Mixing up Mount Vernon and Monticello?
What's worse? A textbook that mixes up Mount Vernon and Monticello, or one that claims the Confederacy included one too many states? Oddly enough, that's a decision being made by Virginia educators as they select textbooks that cover all of the topics required by Virginia's Standards of Learning.
It's an example of how, in a complex society, there are few good policies that don't have bad side effects (like how providing welfare can diminish incentives to find a job). It looks like the SOL's -- intended to improve education in Virginia schools -- have also reduced the number of textbooks from which officials can choose.
Because many textbooks used around the country don't cover the specific subject material required by the SOL's, the company recently found to be producing erroneous textbooks has tailored materials for the state tests. This publisher, Five Ponds Press, doesn't employ a professional historian to write its books.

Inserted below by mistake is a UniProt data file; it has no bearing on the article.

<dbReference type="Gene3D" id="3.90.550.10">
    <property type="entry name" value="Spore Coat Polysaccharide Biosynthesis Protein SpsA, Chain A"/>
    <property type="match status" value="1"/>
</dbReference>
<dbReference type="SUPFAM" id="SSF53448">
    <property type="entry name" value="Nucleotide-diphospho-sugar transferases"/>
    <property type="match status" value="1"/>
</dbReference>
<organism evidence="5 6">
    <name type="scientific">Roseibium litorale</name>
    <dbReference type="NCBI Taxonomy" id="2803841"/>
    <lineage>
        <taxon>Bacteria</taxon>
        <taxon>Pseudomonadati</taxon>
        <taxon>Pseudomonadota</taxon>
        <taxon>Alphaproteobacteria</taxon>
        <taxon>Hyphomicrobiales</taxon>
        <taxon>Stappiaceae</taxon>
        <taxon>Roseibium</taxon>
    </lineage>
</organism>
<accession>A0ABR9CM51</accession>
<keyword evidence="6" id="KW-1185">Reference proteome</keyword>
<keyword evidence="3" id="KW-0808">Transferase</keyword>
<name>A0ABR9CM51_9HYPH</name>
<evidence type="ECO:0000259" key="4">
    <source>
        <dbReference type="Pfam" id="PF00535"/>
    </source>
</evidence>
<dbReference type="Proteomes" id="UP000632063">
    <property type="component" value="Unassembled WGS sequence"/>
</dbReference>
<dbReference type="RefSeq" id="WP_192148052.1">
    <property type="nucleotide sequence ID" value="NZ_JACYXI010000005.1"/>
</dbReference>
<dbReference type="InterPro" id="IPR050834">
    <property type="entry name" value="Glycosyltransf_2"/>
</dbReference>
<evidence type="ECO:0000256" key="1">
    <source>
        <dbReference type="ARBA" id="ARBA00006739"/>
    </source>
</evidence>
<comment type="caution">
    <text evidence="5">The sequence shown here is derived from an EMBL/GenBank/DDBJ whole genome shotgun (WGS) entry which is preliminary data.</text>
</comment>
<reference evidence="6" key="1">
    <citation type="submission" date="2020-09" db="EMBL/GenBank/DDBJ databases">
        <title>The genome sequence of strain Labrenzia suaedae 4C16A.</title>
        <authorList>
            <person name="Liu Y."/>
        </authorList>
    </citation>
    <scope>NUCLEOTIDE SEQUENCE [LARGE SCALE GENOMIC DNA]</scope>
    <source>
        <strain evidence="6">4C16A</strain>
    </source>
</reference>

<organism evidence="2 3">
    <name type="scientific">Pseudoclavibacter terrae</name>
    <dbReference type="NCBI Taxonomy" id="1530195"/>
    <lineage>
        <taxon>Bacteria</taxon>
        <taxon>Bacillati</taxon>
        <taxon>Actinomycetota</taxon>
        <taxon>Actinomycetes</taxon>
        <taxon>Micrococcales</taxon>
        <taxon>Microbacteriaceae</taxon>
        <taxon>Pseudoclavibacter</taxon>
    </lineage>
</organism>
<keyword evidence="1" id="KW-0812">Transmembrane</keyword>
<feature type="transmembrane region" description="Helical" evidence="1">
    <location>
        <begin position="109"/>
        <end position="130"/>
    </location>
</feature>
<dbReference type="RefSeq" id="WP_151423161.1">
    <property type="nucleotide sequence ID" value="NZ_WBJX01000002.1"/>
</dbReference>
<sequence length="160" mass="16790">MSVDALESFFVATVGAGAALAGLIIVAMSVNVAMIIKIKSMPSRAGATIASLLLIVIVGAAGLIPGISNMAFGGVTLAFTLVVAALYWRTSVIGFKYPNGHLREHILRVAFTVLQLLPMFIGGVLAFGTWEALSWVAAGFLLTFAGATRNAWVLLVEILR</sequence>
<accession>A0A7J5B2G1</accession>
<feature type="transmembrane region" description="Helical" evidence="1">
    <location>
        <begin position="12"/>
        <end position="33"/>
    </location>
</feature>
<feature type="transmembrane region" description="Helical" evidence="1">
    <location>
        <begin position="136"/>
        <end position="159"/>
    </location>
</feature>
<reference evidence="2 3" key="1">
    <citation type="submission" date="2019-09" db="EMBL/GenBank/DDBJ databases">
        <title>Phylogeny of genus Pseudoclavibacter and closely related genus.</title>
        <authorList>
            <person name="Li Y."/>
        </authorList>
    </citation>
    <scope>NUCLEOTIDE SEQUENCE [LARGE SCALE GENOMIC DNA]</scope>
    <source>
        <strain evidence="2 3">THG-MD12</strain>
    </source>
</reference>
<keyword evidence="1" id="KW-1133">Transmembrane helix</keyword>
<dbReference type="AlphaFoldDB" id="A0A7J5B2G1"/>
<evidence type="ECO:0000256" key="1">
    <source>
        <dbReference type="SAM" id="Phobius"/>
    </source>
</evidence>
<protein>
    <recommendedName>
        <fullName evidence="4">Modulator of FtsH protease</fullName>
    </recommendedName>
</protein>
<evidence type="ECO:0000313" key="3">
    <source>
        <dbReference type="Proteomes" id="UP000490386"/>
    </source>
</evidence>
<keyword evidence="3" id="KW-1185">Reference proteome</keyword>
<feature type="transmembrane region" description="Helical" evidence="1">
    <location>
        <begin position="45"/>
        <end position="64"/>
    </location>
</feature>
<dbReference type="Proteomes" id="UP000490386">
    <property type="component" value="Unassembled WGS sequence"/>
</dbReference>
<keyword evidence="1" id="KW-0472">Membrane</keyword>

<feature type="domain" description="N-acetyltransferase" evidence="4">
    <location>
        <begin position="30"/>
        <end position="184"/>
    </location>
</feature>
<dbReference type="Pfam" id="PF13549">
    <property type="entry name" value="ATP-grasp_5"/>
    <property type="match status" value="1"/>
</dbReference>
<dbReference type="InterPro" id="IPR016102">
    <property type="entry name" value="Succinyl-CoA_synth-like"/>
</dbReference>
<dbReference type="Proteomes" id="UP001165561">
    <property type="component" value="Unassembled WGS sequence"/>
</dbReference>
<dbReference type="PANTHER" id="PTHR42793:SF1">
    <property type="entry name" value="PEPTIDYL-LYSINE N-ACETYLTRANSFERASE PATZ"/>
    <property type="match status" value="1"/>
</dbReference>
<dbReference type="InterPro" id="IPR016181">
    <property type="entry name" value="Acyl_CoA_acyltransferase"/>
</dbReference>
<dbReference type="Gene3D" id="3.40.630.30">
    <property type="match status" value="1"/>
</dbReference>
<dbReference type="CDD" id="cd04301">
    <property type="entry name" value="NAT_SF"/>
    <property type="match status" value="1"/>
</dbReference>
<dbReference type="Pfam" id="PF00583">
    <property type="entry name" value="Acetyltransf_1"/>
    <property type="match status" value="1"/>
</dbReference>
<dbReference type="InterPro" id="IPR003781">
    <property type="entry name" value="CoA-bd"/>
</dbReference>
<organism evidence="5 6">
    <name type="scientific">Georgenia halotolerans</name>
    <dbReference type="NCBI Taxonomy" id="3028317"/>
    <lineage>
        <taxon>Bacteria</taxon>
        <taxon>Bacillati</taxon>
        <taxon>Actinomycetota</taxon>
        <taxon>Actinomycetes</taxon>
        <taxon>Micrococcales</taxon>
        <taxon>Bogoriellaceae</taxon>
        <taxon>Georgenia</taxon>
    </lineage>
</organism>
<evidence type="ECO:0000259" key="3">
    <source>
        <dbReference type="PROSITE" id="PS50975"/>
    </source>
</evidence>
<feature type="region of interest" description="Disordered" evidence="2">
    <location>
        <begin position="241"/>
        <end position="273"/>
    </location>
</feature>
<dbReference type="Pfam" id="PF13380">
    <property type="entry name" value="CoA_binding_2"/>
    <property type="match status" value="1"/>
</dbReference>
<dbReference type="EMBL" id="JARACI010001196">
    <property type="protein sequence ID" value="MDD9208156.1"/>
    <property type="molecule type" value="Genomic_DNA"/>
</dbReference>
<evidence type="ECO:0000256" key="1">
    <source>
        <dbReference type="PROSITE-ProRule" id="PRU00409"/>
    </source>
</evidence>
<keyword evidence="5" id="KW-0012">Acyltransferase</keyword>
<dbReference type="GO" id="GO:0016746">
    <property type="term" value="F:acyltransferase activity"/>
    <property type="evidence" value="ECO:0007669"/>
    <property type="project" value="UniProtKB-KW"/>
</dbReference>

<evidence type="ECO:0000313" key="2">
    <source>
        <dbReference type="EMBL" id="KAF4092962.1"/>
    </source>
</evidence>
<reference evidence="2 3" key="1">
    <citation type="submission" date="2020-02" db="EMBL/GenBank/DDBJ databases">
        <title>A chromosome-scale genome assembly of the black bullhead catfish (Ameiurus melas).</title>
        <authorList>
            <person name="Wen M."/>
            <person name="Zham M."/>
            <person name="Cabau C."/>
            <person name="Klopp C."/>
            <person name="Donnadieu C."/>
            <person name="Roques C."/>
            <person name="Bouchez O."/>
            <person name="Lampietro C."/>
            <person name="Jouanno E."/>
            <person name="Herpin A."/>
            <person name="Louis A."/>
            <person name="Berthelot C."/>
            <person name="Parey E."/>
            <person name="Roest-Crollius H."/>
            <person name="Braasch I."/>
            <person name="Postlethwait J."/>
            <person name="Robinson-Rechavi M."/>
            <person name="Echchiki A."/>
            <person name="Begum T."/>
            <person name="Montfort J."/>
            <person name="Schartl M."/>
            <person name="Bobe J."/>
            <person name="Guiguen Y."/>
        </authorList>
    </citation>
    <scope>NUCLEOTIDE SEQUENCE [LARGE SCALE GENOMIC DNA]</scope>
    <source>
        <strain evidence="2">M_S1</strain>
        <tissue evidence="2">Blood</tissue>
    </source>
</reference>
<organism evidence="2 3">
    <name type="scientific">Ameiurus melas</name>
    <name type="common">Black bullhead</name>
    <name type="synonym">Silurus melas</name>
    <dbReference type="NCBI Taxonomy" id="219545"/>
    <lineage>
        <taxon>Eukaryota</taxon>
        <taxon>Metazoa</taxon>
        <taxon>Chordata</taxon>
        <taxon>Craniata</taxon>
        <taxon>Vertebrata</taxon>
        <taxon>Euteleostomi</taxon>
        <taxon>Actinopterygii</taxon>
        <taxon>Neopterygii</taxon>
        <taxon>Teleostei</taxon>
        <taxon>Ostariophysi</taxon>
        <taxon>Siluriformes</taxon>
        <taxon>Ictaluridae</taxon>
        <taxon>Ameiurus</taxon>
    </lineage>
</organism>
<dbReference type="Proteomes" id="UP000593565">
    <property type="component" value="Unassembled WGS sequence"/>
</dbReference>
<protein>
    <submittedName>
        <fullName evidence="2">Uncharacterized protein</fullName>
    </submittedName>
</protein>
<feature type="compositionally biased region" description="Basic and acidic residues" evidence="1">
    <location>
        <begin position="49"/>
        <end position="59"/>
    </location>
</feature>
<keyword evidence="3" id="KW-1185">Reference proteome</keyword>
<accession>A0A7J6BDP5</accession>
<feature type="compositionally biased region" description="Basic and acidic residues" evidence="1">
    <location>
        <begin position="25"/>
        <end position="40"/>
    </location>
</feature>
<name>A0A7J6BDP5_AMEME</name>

So why do school officials still use the books? Prince William County's social studies supervisor seemed to think they're the lesser of two evils, telling the Post of the Monticello/Mount Vernon flip-flop in another book he'd considered.
Not that it's anything new for Americans to worry about their schools. Education is usually near the top of the list of our first-world angst -- except that the worry typically centers on how to provide more laptops for students or how to raise their scores on college prep exams, not about whether they are being giving misinformation.
When covering schools, I've often been surprised by how little emphasis is placed on what is taught, as opposed to how it is taught. For instance, the Alexandria curriculum is being revamped to include 16 "Habits of Mind" put together by education consultant Bena Kallick and which include goals like "thinking interdependently" and "finding humor."
It's not that educators shouldn't work on developing the whole the student. It's true that school teaches you how to learn. But perhaps this little scandal will remind us that modern methods can only go so far without textbooks that correctly identify when the United States entered World War II.
Paige Winfield Cunningham is an investigative reporter and managing editor at Old Dominion Watchdog. The Local Blog Network is a group of bloggers from around the D.C. region who have agreed to make regular contributions to All Opinions Are Local.
Paige Winfield Cunningham
| January 4, 2011; 8:39 AM ET
Categories: HotTopic, Local blog network, Virginia, education
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